Sunday, February 23, 2003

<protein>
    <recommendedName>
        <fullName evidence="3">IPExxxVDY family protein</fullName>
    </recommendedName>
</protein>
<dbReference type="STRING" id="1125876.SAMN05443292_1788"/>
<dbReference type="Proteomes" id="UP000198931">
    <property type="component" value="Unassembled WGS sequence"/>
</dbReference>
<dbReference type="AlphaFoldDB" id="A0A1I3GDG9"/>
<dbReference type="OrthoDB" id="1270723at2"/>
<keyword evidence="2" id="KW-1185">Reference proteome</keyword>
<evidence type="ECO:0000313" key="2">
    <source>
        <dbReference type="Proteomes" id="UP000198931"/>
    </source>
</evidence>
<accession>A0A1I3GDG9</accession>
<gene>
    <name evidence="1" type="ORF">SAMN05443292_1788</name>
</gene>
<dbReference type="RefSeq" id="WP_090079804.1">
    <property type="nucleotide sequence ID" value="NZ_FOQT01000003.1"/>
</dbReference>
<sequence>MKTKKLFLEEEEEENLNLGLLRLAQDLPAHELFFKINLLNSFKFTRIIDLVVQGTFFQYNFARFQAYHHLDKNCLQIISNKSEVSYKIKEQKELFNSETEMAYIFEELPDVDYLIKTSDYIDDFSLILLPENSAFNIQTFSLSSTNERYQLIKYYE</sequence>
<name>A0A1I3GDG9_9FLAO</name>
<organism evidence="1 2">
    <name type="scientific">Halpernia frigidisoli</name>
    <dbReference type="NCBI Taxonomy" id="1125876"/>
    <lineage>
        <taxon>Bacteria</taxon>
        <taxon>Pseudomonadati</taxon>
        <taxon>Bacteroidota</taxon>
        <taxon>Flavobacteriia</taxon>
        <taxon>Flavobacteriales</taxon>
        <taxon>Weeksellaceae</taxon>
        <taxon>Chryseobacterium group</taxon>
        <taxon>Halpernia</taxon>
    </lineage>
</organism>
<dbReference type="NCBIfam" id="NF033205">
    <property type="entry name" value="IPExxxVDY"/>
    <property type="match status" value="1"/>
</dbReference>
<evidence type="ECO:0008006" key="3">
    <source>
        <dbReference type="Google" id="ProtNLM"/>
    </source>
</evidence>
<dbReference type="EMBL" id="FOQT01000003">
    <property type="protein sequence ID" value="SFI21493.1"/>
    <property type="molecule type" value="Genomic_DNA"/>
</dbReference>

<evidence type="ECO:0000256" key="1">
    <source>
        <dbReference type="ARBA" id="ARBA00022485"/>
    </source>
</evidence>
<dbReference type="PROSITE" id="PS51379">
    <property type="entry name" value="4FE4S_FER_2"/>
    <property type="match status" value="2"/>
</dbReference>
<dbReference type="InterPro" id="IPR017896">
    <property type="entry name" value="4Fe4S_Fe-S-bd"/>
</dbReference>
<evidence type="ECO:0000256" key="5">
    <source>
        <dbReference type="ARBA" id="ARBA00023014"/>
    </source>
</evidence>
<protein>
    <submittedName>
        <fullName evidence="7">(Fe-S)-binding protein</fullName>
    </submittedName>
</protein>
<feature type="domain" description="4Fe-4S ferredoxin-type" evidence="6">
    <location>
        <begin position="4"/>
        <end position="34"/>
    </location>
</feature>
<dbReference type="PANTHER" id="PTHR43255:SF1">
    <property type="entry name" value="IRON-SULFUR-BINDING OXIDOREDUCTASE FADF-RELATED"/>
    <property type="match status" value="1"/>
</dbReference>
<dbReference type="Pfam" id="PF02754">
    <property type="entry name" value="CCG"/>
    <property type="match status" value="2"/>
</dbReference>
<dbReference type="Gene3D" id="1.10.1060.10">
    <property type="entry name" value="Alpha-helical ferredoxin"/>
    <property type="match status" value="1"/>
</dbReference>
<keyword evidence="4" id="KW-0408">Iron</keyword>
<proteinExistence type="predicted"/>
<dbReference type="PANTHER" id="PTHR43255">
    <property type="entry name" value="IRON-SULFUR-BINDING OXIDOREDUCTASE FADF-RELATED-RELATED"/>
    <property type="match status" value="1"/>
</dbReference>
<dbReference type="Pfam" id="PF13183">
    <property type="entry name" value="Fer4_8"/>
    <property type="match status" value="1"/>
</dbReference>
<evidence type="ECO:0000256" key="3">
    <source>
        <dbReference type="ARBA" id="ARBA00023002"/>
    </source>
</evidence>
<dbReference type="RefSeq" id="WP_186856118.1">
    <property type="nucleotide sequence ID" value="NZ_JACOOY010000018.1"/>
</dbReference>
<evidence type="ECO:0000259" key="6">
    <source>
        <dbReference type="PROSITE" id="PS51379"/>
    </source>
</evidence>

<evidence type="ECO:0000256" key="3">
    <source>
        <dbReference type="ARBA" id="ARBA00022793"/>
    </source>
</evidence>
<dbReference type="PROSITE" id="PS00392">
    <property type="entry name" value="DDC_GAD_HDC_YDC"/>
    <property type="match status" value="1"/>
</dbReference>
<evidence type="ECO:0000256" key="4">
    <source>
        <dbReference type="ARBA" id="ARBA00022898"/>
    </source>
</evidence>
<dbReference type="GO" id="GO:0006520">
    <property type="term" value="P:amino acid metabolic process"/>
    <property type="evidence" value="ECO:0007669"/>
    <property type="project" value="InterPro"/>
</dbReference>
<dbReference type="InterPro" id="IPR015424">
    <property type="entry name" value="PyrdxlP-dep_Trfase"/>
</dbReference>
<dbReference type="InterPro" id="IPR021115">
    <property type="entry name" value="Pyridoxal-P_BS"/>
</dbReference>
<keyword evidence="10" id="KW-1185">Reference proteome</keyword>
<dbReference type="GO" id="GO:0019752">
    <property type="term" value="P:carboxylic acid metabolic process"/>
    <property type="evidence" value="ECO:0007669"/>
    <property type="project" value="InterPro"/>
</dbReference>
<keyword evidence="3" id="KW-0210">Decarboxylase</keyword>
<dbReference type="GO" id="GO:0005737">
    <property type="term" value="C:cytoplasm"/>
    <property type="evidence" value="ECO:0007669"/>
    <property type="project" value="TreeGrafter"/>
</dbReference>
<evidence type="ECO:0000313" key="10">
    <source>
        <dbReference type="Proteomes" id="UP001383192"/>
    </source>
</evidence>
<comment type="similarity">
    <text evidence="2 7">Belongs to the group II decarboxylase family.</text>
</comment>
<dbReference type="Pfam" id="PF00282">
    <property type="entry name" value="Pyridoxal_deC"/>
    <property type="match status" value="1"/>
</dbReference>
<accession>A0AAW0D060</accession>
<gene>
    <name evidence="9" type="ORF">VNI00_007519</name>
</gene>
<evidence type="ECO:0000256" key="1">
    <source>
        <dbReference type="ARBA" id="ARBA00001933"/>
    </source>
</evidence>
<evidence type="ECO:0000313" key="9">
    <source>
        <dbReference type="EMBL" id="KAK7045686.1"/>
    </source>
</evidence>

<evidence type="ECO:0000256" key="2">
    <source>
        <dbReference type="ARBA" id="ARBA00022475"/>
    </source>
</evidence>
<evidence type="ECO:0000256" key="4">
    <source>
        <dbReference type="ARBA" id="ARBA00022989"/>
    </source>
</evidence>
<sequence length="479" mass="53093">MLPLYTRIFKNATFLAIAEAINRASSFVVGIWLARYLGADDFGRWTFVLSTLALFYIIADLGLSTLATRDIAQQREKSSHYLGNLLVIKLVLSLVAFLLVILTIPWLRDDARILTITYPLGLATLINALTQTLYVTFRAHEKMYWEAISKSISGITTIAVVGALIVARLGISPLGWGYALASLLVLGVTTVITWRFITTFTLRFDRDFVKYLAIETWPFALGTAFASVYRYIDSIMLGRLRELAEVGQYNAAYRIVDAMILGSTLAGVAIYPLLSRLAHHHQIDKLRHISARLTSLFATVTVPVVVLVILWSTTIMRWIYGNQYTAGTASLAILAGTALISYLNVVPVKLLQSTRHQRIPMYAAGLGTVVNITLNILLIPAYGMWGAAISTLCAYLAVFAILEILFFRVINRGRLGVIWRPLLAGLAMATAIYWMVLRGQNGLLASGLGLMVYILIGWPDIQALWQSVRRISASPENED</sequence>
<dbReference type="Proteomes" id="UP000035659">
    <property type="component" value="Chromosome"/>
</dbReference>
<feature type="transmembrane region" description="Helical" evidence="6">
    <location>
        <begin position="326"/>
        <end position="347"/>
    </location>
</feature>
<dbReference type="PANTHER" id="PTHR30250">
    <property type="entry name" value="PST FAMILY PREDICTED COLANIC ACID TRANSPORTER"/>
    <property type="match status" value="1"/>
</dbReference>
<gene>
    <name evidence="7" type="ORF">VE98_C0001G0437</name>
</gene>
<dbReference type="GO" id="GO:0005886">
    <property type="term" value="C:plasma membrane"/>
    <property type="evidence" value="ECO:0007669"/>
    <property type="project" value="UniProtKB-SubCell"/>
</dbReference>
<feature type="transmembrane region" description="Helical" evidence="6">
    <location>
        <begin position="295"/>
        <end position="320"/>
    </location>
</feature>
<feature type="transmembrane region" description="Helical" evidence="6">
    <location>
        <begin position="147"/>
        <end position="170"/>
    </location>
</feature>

The traditional family is under attack once more in a Supreme Court Case: Families on Precipice in Supreme Court Case on TX Sodomy Law 'Watershed' Case Critical to Homosexual Lobby, Attorney Say By Allie Martin and Jody Brown February 20, 2003 (AgapePress) - A Christian attorney says the U.S. Supreme Court is expected to rule this year on a case from Texas that could have broad ramifications for the family. He says it could re-define marriage across the nation. The highest court in the nation is reviewing Texas' sodomy law, which criminalizes homosexual sex. The case arises from the 1998 arrest of two homosexual men arrested by police for committing sodomy. Law enforcement had been summoned to the apartment of one of the men by what was later discovered to be a false claim that there was an armed intruder in the apartment. Steve Crampton is chief counsel for the American Family Association Center for Law & Policy (CLP), which will be filing a legal brief in support of the Texas law. Crampton says there is a lot at stake. "The ramifications to a determination by the Supreme Court that that law is unconstitutional may reach so far as to jeopardize the laws all over the nation that protect marriage as being between one man and one woman," Crampton explains. "So the stakes probably could not be higher." In an interview with AFA Journal, Crampton said Lawrence v. Texas may very well be the biggest legal decision in history on homosexual rights."This will be a watershed case in the history of the battle between those who hold to traditional views of human sexuality, marriage, and family, and those who support the radical homosexual agenda," he told AFA Journal. "I'm telling you -- we need prayer. This case is big, and the repercussions from the Supreme Court's decision will be felt for generations to come."According to Crampton, the homosexual lobby has wanted to get the case before the Supreme Court for a long time.>> CarrieTomko@aol.com